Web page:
|US6418281 *||Feb 22, 2000||Jul 9, 2002||Canon Kabushiki Kaisha||Image processing apparatus having calibration for image exposure output|
|US7003151||Jul 18, 2001||Feb 21, 2006||Canon Kabushiki Kaisha||Image processing apparatus and control method therefor|
|US7162172||Nov 30, 2004||Jan 9, 2007||Xerox Corporation||Semi-automatic image quality adjustment for multiple marking engine systems|
|US7382993||May 12, 2006||Jun 3, 2008||Xerox Corporation||Process controls methods and apparatuses for improved image consistency|
|US7697151||Apr 13, 2010||Xerox Corporation||Image quality control method and apparatus for multiple marking engine systems|
|US7800777||Sep 21, 2010||Xerox Corporation||Automatic image quality control of marking processes|
|US7872776||Oct 30, 2008||Jan 18, 2011||Xerox Corporation||Methods, systems and apparatus to control hue variation for multiple marking engine printing systems|
|US7880928||Feb 1, 2011||Xerox Corporation||Color image process controls methods and systems|
|US20020039106 *||Jul 18, 2001||Apr 4, 2002||Takuya Shimada||Image processing apparatus and control method therefor|
|US20060115284 *||Nov 30, 2004||Jun 1, 2006||Xerox Corporation.||Semi-automatic image quality adjustment for multiple marking engine systems|
|US20060215240 *||Mar 25, 2005||Sep 28, 2006||Xerox Corporation||Image quality control method and apparatus for multiple marking engine systems|
|US20070263238 *||May 12, 2006||Nov 15, 2007||Xerox Corporation||Automatic image quality control of marking processes|
|US20070264037 *||May 12, 2006||Nov 15, 2007||Xerox Corporation||Process controls methods and apparatuses for improved image consistency|
|US20090161128 *||Dec 21, 2007||Jun 25, 2009||Xerox Corporation||Color image process controls methods and systems|
|US20090296111 *||Dec 3, 2009||Xerox Corporation||Methods, systems and apparatus to control hue variation for multiple marking engine printing systems|
|EP0308858A2 *||Sep 20, 1988||Mar 29, 1989||Dainippon Screen Mfg. Co., Ltd.||Method of correcting color image data for obtaining proof image|
|EP0398502A2 *||Apr 18, 1990||Nov 22, 1990||Hewlett-Packard Company||Method and system for providing a colour match between a scanned colour test pattern and the respective printout of a colour printer, using a closed control loop|
|EP0411828A2 *||Jul 26, 1990||Feb 6, 1991||Konica Corporation||Color image forming method and apparatus|
|EP0454085A2 *||Apr 24, 1991||Oct 30, 1991||Alliant Techsystems Inc.||Method and apparatus for correcting color in graphic recorders|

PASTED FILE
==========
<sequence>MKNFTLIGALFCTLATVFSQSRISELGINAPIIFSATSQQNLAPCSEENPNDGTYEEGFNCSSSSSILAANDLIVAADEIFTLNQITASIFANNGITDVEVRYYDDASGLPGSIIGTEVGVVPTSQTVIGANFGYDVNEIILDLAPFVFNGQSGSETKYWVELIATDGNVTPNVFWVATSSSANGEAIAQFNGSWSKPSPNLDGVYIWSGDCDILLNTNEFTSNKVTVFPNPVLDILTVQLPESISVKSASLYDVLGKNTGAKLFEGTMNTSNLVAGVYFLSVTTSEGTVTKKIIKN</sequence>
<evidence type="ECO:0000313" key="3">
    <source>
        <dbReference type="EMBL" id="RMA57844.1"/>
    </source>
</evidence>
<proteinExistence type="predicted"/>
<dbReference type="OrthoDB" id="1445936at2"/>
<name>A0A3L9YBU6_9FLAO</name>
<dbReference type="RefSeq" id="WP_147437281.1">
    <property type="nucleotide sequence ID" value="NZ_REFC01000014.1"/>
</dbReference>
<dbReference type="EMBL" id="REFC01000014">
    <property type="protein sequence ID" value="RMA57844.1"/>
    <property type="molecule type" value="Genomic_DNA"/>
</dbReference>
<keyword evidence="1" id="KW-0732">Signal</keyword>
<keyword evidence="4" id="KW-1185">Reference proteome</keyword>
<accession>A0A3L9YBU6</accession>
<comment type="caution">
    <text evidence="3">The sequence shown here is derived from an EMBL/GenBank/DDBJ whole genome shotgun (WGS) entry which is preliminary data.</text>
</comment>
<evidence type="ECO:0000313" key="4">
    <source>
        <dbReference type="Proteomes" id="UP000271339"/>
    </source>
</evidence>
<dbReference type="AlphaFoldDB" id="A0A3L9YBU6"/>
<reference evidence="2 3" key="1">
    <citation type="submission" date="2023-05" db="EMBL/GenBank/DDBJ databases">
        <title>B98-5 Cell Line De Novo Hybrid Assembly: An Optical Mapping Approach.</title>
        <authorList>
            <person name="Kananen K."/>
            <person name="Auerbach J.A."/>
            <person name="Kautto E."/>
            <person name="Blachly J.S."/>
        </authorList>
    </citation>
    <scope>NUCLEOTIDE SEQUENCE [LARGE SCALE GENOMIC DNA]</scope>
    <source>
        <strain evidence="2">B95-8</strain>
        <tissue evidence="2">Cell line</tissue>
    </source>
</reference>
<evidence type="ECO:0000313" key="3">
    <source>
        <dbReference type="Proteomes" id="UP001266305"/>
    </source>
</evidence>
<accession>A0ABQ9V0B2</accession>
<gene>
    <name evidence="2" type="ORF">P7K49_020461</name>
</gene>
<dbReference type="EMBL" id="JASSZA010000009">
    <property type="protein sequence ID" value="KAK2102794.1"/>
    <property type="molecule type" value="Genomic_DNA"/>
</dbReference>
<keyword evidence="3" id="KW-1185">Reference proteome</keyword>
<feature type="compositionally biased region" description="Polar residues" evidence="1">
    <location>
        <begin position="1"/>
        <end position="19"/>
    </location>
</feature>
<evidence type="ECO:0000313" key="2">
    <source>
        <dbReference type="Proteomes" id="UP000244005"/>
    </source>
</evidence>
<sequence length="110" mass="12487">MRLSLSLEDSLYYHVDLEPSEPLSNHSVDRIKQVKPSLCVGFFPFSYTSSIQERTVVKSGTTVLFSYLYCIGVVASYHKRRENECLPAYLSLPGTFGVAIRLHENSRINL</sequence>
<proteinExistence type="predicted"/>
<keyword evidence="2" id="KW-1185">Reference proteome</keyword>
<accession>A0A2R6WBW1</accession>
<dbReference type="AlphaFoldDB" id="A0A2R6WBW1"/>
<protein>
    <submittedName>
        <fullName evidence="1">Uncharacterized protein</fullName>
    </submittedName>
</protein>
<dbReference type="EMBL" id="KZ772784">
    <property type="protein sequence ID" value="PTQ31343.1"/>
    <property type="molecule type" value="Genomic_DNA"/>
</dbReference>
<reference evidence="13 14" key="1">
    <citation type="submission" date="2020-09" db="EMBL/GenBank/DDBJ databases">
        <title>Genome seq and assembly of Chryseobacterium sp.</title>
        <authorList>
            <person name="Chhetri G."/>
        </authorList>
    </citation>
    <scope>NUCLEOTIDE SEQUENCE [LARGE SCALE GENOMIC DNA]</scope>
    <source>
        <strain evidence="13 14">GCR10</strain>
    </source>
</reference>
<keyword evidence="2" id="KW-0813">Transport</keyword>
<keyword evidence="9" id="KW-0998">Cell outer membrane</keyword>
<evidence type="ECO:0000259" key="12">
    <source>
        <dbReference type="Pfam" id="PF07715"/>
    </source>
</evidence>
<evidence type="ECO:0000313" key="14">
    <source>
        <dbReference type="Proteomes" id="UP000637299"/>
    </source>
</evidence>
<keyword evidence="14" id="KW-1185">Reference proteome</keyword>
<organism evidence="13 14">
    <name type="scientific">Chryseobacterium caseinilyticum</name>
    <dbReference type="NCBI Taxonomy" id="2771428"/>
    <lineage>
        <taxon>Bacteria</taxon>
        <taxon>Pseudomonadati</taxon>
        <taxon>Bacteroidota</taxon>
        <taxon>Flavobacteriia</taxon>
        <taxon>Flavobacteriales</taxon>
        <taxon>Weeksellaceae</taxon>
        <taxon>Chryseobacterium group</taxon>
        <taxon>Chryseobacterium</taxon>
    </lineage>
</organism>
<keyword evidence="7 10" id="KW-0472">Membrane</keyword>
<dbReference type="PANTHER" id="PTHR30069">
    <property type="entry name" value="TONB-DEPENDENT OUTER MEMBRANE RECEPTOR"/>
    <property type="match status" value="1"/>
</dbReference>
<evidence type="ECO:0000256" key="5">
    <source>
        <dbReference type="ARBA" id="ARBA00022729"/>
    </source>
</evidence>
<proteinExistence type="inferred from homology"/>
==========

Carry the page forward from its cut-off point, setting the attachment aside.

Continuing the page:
|EP0518525A2 *||May 28, 1992||Dec 16, 1992||Hewlett-Packard Company||Automated image calibration|
|EP0539868A2 *||Oct 22, 1992||May 5, 1993||Sharp Kabushiki Kaisha||Color copying machine provided with color correcting circuit|
|EP0549485A1 *||Dec 11, 1992||Jun 30, 1993||Eastman Kodak Company||Optical intermediate for electrophotography|
|EP0838941A2 *||Oct 21, 1997||Apr 29, 1998||Canon Kabushiki Kaisha||Information processing apparatus, image output apparatus, method of controlling same, and image output system|
|EP1174827A2 *||Jul 19, 2001||Jan 23, 2002||Canon Kabushiki Kaisha||Image processing apparatus and control method therefor|
|EP1174827A3 *||Jul 19, 2001||Jan 21, 2004||Canon Kabushiki Kaisha||Image processing apparatus and control method therefor|
|U.S. Classification||347/129, 347/118, 358/406, 399/9, 347/112, 358/500, 358/300|
|International Classification||G03G15/00, H04N1/60, H04N1/407|
|Cooperative Classification||H04N1/60, G03G15/5062, H04N1/6033, H04N1/4078|
|European Classification||G03G15/50M, H04N1/60, H04N1/407C2, H04N1/60F2|
|Sep 21, 1987||AS||Assignment|
Owner name: EASTMAN KODAK COMPANY, ROCHESTER, NEW YORK, A NEW
Free format text: ASSIGNMENT OF ASSIGNORS INTEREST.;ASSIGNOR:MILLS, BORDEN H.;REEL/FRAME:004761/0192
Effective date: 19861208
Owner name: EASTMAN KODAK COMPANY,NEW YORK
Free format text: ASSIGNMENT OF ASSIGNORS INTEREST;ASSIGNOR:MILLS, BORDEN H.;REEL/FRAME:004761/0192
Effective date: 19861208
|Apr 22, 1991||FPAY||Fee payment|
Year of fee payment: 4
|Apr 13, 1995||FPAY||Fee payment|
Year of fee payment: 8
|Jun 1, 1999||FPAY||Fee payment|
Year of fee payment: 12
|Jun 19, 2001||AS||Assignment|
Owner name: NEXPRESS SOLUTIONS LLC, NEW YORK
Free format text: ASSIGNMENT OF ASSIGNORS INTEREST;ASSIGNOR:EASTMAN KODAK COMPANY;REEL/FRAME:012036/0959
Effective date: 20000717
|Oct 15, 2004||AS||Assignment|
Owner name: EASTMAN KODAK COMPANY, NEW YORK
Free format text: ASSIGNMENT OF ASSIGNORS INTEREST;ASSIGNOR:NEXPRESS SOLUTIONS, INC. (FORMERLY NEXPRESS SOLUTIONS LLC);REEL/FRAME:015928/0176
Effective date: 20040909